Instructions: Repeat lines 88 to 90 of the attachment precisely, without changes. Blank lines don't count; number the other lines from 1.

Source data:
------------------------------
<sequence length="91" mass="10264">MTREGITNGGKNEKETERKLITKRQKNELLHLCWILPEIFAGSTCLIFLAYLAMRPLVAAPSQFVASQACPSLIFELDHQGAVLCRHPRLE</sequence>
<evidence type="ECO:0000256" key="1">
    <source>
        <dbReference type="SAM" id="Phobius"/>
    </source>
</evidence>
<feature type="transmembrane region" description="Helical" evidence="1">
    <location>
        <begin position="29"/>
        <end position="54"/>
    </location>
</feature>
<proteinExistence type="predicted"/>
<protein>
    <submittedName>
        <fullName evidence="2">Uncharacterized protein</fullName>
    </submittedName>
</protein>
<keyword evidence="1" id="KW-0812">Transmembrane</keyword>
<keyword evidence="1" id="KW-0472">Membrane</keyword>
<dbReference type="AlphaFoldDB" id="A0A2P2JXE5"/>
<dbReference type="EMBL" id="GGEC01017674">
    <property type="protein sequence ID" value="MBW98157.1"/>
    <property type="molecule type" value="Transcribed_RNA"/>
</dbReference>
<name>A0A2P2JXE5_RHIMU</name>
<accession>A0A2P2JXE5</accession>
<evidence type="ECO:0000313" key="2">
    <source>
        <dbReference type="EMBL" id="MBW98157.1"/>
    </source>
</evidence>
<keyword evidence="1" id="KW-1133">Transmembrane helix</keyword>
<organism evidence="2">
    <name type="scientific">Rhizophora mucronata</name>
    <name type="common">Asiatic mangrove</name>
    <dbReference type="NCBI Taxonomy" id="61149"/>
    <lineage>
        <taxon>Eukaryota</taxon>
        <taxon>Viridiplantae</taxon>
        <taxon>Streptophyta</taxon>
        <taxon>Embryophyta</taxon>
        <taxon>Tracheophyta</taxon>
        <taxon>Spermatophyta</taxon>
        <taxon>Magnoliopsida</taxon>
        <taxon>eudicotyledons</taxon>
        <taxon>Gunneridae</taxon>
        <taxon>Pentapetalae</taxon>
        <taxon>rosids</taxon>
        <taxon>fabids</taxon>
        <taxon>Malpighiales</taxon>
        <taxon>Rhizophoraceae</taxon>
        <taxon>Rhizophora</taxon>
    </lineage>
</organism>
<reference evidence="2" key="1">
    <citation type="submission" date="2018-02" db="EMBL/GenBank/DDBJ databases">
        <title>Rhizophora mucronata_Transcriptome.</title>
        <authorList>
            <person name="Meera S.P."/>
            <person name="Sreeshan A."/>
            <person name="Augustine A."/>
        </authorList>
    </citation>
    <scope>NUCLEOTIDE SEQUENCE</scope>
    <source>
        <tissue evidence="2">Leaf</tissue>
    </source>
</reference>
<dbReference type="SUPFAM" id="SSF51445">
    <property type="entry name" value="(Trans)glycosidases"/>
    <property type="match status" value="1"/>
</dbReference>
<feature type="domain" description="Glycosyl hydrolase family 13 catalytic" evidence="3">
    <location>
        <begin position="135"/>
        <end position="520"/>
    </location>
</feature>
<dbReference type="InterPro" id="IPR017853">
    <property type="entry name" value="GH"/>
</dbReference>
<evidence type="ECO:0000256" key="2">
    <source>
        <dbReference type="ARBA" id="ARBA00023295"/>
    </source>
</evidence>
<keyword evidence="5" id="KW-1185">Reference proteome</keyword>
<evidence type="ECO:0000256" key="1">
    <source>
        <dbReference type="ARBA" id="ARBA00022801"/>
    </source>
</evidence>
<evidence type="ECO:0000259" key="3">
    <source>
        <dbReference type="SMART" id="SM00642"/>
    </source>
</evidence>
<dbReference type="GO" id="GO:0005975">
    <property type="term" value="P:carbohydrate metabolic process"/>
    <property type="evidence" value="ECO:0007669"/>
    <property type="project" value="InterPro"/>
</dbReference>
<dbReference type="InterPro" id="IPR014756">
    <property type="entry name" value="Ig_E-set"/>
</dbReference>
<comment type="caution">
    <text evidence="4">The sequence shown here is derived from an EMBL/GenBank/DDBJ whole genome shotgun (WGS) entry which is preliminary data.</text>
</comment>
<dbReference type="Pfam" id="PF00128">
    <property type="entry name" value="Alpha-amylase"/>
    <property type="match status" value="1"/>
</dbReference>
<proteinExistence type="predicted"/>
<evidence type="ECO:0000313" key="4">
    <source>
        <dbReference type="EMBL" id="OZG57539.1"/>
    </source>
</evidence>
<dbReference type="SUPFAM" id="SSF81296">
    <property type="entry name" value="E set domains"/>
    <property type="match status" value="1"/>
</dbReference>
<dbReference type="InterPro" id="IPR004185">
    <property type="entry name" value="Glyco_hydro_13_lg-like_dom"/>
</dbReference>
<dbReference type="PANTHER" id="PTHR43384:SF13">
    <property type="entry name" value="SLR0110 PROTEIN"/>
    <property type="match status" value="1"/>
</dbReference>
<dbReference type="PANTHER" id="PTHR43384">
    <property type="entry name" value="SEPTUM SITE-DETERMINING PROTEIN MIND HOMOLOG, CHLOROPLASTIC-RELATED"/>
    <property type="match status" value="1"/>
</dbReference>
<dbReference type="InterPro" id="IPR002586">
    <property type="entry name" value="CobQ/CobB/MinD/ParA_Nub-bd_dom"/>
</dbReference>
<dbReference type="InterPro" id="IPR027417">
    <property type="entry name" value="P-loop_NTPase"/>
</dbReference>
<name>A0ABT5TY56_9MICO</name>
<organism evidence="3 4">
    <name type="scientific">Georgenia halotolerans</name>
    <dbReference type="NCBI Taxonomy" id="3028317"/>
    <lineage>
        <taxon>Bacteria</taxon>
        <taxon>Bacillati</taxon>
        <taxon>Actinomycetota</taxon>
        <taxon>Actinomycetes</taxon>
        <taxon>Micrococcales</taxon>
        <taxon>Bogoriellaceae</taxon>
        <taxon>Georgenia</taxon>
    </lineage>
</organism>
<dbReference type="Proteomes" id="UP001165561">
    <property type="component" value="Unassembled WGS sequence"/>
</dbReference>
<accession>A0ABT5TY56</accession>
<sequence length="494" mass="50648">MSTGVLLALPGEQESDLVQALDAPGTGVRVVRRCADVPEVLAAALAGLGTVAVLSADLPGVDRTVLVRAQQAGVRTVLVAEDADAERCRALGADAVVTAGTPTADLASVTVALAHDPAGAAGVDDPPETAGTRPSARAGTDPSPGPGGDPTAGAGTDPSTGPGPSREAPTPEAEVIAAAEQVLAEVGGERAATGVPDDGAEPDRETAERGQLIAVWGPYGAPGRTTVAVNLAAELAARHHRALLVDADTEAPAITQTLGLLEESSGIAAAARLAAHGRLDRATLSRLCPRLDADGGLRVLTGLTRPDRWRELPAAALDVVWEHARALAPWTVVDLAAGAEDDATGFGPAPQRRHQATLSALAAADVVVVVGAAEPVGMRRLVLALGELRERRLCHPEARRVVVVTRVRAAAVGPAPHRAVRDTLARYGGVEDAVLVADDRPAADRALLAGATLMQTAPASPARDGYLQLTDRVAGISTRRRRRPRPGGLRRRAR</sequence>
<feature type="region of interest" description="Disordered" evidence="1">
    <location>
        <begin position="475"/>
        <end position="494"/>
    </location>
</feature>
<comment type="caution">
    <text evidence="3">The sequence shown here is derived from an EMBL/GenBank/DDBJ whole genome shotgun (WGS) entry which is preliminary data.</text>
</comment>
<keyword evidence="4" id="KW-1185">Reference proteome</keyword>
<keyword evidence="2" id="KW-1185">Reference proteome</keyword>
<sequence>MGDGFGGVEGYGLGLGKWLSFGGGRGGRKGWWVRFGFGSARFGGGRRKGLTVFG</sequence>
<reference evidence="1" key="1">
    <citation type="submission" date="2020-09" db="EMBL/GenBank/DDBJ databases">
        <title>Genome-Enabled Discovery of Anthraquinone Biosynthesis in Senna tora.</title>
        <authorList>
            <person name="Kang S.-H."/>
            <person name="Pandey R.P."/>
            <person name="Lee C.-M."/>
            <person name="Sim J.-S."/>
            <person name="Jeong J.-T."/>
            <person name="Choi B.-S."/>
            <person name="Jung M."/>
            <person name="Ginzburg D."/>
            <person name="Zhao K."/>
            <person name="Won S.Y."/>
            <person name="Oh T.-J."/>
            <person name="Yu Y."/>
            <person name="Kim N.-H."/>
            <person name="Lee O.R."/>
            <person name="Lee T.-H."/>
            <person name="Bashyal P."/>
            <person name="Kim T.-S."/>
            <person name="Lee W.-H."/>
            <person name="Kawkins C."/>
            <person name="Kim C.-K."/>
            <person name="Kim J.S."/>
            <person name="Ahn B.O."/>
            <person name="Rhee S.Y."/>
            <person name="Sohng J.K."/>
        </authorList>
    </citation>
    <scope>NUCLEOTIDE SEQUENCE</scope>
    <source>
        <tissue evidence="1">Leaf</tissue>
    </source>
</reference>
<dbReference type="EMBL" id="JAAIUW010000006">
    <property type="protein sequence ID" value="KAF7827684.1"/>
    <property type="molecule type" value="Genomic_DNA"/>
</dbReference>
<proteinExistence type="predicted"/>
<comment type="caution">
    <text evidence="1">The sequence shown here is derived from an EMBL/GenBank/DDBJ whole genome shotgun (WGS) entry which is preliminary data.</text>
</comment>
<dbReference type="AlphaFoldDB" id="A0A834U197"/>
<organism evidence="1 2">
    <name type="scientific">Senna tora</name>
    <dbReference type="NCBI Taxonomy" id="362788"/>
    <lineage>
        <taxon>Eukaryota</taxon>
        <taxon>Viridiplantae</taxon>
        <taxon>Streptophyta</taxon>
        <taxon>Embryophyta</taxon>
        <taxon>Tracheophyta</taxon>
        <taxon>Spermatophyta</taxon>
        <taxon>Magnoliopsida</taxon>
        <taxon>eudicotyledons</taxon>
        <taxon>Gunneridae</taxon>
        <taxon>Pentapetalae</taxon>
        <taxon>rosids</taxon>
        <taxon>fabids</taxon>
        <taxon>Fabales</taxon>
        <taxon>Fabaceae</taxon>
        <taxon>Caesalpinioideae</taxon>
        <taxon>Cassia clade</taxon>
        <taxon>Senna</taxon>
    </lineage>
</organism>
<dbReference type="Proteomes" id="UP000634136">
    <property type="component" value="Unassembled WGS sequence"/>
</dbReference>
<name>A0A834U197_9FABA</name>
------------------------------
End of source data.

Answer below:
<keyword evidence="5" id="KW-1185">Reference proteome</keyword>
<evidence type="ECO:0000256" key="1">
    <source>